Stargazer Page 38

Dad didn’t seem to have heard what Mrs. Bethany said. “The wraiths hate vampires. They’re hostile, and they’re dangerous. Last night should have proved that beyond any doubt.”

“I didn’t dispute that,” Mrs. Bethany said. “All I meant is that we must remain focused on our own goals instead of worrying overly about the wraiths’.”

My father’s words reminded me of a question I’d had since I’d first talked about ghosts with Balthazar. “Why do the wraiths hate vampires?”

Mom and Dad glanced at each other, obviously wondering what to say, if anything. Mrs. Bethany folded her hands together, and she was the one who replied. “We none of us know precisely where we come from: vampires, humans, or wraiths. Myths vary, and science has so little to say to those of us who have survived our mortal lives. But there are legends that bear the stamp of truth.”


“Once, there were only humans,” Mrs. Bethany said. “Long, long ago. Before history, even before true human consciousness. Therefore, it was also a time before—morality. Intent. Emotion. Man lived as an animal, as united with the joys of the flesh as he was alienated from the knowledge of the soul. What humanity now calls the supernatural—

precognition, the hearing of thoughts, and sharing of dreams, powers that go beyond those of the flesh—all of that was part of the natural world then, as simple and evident as gravity. But man evolved. Consciousness developed. And with consciousness came the capacity for sin.”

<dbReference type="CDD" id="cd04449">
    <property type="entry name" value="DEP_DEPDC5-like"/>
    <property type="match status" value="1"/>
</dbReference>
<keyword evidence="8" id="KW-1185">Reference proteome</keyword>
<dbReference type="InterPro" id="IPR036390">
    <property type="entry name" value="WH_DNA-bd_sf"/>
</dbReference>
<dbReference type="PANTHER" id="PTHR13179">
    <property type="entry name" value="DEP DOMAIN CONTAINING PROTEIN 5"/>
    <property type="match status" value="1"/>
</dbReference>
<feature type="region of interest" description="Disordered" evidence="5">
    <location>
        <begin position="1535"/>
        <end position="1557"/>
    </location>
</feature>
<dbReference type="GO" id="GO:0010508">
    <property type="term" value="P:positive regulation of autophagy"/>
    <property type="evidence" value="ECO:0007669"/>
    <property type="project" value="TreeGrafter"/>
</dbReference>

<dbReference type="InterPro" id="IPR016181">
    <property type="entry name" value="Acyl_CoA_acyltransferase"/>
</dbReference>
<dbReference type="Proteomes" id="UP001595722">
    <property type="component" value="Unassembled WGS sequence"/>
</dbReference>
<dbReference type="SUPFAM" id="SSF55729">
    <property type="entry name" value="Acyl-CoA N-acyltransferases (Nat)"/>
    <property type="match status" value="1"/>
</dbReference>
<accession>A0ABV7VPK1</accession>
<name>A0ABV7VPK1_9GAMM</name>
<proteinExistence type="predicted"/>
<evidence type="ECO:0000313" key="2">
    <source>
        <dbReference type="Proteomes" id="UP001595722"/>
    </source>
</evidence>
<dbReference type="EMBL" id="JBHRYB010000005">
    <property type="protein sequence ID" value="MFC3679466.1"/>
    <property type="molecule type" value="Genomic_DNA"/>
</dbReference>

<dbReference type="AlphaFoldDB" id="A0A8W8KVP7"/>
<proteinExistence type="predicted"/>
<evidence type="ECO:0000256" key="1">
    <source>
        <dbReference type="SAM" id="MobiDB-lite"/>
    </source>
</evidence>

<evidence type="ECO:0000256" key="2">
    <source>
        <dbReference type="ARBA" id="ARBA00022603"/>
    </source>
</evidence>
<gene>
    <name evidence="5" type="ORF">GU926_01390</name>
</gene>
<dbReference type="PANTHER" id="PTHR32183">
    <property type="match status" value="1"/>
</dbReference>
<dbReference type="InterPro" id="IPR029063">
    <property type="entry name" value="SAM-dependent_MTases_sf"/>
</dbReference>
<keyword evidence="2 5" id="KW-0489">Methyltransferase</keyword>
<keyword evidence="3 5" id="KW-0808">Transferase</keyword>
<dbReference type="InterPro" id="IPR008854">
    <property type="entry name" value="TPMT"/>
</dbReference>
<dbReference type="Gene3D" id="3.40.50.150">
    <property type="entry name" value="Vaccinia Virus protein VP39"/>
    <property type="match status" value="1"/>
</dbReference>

I could only stare at Mrs. Bethany. I’d never heard any of this before, and judging by my parents’ rapt silence, perhaps they hadn’t either.

Mrs. Bethany continued, her voice for once free of coldness or disdain. “The day came when the first human being killed another—with foreknowledge, intent, and the understanding of what it is to take another human’s life. When that blow was struck, the bonds between the natural and supernatural world were shattered. Even though that first victim’s life ended, his existence did not. The supernatural part of the first murdered man split into two—body and spirit. Vampires are the undead body. Wraiths are the undead spirit. Our powers are unlike each other’s.

Our consciousnesses are different. And we have been divided from them and from humanity ever since.”

My head spun from all this new information. “Is that all real?”

“I cannot prove it, but many of us have believed it for a very long time,” Mrs. Bethany said. “I tend to believe it myself.”

“You mean—every time a vampire is created, a ghost is, too?”

“No. Our ‘family tree’ split with that first murder. Vampires are capable of creating more of our kind. Wraiths—they have to be more creative.” A strange smile played upon Mrs. Bethany’s face. “Yet they can be spontaneously created as well. Certain kinds of murders—those involving betrayal and broken promises, in particular—have a tendency to create ghosts. It is rare, but it can occur.”

“If vampires and wraiths don’t have anything to do with each other anymore, why do they hate us?”